A dazzling 3-0 victory over World Champions Italy in their opening group game was followed by an even more emphatic victory over France, and the wellbeing of the entire squad was confirmed four days later, when what was essentially a reserve team defeated Romania 2-0 in Berne to maintain their 100% record at the finals so far. It was a result that served two purposes – proving the overall quality of the squad and keeping those stars who had been rested firmly on their toes.
For all of that, van Basten is likely to field the same team that defeated France in a performance that some members of the media are calling finest seen at the European Championship finals this century. With the two playmakers, Real Madrid’s Wesley Sneijder and Hamburg’s Rafael van der Vaart, in imperious, tempo-dictating form, the wingers Kuyt and Robben offering the complementary attributes of industry and skill, and lone striker van Nistelrooy looking as sharp and hungry as he ever has for the national team, the omens appear to be good.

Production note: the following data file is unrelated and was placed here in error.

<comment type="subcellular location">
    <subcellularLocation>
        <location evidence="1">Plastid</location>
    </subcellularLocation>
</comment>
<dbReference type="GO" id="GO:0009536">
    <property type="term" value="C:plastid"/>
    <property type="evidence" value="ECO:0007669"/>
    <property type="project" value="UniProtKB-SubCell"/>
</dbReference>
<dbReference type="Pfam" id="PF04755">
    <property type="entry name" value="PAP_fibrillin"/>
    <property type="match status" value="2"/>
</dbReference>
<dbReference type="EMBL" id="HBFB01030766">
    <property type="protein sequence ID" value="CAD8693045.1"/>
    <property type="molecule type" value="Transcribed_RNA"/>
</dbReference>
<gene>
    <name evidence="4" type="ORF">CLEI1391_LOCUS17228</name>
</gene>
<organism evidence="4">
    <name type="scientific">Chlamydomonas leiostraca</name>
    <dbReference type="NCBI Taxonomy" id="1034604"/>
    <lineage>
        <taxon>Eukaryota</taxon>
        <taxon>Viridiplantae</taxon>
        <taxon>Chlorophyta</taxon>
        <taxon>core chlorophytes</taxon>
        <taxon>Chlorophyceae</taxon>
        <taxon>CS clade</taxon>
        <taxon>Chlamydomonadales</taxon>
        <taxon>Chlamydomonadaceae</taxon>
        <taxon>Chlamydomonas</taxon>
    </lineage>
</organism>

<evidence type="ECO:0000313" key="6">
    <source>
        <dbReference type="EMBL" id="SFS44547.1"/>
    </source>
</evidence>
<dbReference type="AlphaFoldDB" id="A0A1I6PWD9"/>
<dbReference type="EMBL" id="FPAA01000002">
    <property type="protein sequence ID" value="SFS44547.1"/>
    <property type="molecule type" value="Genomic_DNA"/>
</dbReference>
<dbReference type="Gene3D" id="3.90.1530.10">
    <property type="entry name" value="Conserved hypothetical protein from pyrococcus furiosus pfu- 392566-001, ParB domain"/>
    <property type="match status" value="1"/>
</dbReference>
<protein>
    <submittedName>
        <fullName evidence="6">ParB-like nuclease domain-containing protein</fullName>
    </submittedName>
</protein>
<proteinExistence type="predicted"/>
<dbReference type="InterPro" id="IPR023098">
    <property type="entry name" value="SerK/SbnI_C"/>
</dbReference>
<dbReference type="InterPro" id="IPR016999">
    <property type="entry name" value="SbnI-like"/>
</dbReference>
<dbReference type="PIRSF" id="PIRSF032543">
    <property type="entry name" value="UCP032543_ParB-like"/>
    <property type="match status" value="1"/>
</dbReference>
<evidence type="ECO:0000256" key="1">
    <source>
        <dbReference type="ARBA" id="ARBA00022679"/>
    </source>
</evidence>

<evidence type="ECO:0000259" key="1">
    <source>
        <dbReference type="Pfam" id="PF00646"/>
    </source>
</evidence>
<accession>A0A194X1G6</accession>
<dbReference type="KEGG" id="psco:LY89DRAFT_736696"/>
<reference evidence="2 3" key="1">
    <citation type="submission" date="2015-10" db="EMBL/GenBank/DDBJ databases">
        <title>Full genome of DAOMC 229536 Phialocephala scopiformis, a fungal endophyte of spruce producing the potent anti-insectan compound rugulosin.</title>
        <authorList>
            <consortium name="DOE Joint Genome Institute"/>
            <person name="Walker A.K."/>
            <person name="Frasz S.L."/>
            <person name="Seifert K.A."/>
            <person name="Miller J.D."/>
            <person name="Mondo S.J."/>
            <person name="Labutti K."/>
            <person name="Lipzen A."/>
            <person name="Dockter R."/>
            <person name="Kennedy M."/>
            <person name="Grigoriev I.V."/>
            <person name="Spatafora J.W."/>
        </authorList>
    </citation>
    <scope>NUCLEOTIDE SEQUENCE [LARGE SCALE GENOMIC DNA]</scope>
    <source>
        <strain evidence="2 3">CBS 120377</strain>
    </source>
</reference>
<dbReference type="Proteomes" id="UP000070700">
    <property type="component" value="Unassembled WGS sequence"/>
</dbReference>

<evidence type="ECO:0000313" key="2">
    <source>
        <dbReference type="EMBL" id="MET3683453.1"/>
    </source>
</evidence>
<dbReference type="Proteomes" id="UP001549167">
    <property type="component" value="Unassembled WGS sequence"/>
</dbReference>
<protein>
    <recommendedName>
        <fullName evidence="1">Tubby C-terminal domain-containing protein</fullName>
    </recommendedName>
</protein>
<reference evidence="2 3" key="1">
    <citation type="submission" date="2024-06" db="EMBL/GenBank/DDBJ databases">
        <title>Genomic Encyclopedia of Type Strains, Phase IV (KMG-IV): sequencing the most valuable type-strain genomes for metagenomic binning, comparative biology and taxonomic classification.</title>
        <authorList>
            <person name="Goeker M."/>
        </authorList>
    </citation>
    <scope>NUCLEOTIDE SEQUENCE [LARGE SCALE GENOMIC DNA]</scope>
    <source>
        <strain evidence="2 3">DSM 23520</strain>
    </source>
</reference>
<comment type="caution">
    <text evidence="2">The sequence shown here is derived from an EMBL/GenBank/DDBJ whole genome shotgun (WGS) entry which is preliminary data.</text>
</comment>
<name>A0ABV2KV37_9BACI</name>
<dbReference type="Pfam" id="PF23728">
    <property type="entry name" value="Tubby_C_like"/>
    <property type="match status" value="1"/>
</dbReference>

The back four are protected by two holding midfielders, both of whom will have to be at their best to neutralise the threat posed by the drifting Ashavin. There remains a sense that the Dutch defence could prove to be their undoing, yet despite conceding several good chances, particularly to France, they have only been breached once. Centre half Khalid Boulahrouz will keep his place in the side, having pledged to stay with the squad despite the tragic death of his premature daughter.
“We are satisfied for now, but let’s hope we have to play a few more games,” van Basten stated in the aftermath of the victory over Romania, eager to emphasise the fact that no titles and awards have been given out yet.
“We saw Russia play very well against Sweden, but we also saw them struggle against Spain and Greece. Spain in particular caused them many problems and we will try to play like them.”
By Mark Robinson